A video ad on Facebook claims that patients at an unnamed island mental hospital become “certified geniuses with IQs of over 140”.
The September 18 video post – titled “An Army of Einsteins” – says patients who stay on the island “always enter with a few screws loose, but all of them leave with the mind of 10 Einsteins!” It claims three former patients – “Trevor Brooks, Stanley Gordon and Marie Clarke” – are “taking the world by storm”, dominating the fields of mathematics, chess and rocket science.
The video says the hospital was founded by “neurologist Dr Nathaniel Roberts”, who developed a cypress oil product after researching why patients at the hospital became geniuses.
It claims this product helped cure a young woman of schizophrenia and amnesia and an elderly woman of dementia, and that it’s endorsed by the American Psychological Association.
The video is accompanied by a caption: “This island holds the key to turn even the most nuttiest people into a brainiac; With a 100% success rate to produce a combined IQ of a million a year.”
The island mental hospital advertised in the Facebook video is fabricated. Clips of the purported hospital have been taken from tourism videos, while the island’s founder and all of the former patients featured during the six-minute ad are fake identities.
The island shown in the video is Isla Del Rey, near the Spanish island of Menorca in the Mediterranean Sea. According to a website run by a foundation that protects the island, a hospital was founded there by the British in 1711 but it was abandoned in 1964. The opening clip of the island in the Facebook post has been taken directly from one of the foundation’s videos on YouTube (video mark 1min 15sec).
Another clip also purportedly showing the mental hospital (video mark 2min 24sec) is a former asylum in the French city of Arles where Vincent van Gogh was once a patient.The asylum is now a tourist destination, and the footage used in the Facebook video appears to have been taken from YouTube.
The video claims the island was founded by “neurologist Dr Nathaniel Roberts”, however AAP FactCheck was unable to identify any neurologist with that name. The still images and video clips of the purported founder included in the video actually depict University of California, Berkeley, psychology professor Stephen Hinshaw.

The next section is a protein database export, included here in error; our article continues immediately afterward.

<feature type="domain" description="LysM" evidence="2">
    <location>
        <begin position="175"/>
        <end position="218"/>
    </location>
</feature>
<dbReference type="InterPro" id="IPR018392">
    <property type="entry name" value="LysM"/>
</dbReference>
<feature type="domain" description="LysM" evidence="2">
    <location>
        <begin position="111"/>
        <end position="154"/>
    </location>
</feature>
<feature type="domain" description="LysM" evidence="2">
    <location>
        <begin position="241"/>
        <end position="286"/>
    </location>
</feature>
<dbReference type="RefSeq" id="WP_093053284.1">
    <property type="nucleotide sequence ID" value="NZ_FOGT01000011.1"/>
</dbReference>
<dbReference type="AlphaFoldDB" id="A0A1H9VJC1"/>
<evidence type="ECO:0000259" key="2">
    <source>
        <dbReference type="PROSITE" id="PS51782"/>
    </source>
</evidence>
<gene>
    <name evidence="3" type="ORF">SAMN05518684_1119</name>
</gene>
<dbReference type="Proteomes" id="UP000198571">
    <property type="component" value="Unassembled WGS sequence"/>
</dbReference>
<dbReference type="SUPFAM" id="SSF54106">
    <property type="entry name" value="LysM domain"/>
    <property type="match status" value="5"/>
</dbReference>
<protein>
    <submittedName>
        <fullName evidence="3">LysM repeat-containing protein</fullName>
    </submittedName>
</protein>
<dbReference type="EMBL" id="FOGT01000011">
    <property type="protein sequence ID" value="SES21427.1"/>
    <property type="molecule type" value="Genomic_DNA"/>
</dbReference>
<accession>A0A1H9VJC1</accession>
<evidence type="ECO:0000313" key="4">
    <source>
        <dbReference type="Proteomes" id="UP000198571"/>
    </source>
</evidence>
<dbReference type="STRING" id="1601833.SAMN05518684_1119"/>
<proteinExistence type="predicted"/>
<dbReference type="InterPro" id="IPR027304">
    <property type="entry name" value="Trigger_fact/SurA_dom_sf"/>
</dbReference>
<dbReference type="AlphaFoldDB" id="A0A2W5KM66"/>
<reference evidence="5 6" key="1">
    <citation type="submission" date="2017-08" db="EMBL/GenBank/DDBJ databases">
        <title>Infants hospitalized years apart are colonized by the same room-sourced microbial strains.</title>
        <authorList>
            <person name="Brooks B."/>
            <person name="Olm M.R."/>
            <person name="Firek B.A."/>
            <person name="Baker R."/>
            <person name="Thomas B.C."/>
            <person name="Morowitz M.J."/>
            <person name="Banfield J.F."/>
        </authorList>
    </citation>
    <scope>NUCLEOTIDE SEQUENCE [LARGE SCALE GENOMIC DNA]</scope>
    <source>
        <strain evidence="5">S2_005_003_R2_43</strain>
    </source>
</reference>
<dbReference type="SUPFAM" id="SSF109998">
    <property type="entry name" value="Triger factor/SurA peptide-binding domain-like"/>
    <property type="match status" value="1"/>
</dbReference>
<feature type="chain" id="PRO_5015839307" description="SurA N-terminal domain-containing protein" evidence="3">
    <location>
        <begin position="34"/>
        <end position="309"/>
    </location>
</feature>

Prof Hinshaw confirmed to AAP FactCheck that he is the person shown in the video, however he said he had no connection with the product Exartis nor has he founded an island-based mental hospital.
“I have never heard and have no connection with a Dr Nathaniel Roberts, have never heard of and have no connection with Exartis, and same for this ‘island mental hospital’,” he said in an email. “In short, a complete shock to see my (stolen) image associated with any of this.”
The video claims the product Exartis has been endorsed by the American Psychological Association (APA) (video mark 5min 10sec), and that the APA was involved in a partnership to offer a discount on the product (video mark 5min 56 sec). However, APA communications director Kim Mills said the association had not endorsed the product and was not in any kind of partnership with the product or its alleged creator.
Ms Mills also told AAP FactCheck there was also no “Dr Nathaniel Roberts” among the APA’s membership.
“We have shared this video with our Office of General Counsel for action,” she said in an email.
The video of “amnesia and schizophrenia patient Kirsten Greene” (video mark 1min 14sec) can be traced to an item from news program 60 Minutes Australia about a 16-year-old girl with Tourette syndrome, Bianca Saez.
The video also claims “Kirsten Greene” has become the world’s “youngest aerospace engineer”, however a 13-year-old in the United States is reportedly expected to be the world’s youngest aerospace engineer. AAP FactCheck found no record of an aerospace engineer called Kirsten Greene.
The video’s 77-year-old dementia patient, “Carolyn Neal” (video mark 5min 15sec), is taken from a Christian Broadcasting Network video about a person named Charlotte who claimed to have an out-of-body experience while suffering from a life-threatening heart condition (video mark 20min 35sec).
The three former patients shown at the start of the video (video mark 7sec) are also fake identities. The images of “Trevor Brooks” is mathematician Sir Michael Atiyah, who died in 2019, “Stanley Gordon” is Lars Blackmore, an engineer in SpaceX’s Mars landing program and “Marie Clarke” is Ukrainian world chess champion Anna Ushenina.
There is no evidence that the purported ‘island of Einsteins’ exists, and the video making the claim contains a series of locations and identities which are fabricated.
The island and hospital depicted in the advertisement are locations in Europe with no connection to the purported mental hospital, and the related video clips appear to have been taken from YouTube. Images of the purported founder of the hospital actually show a Berkeley psychology professor who has no association with the facility nor the product marketed, while the identities of former patients are also fake. The American Psychological Association rejected claims it had endorsed the product in the video.
False – Content that has no basis in fact.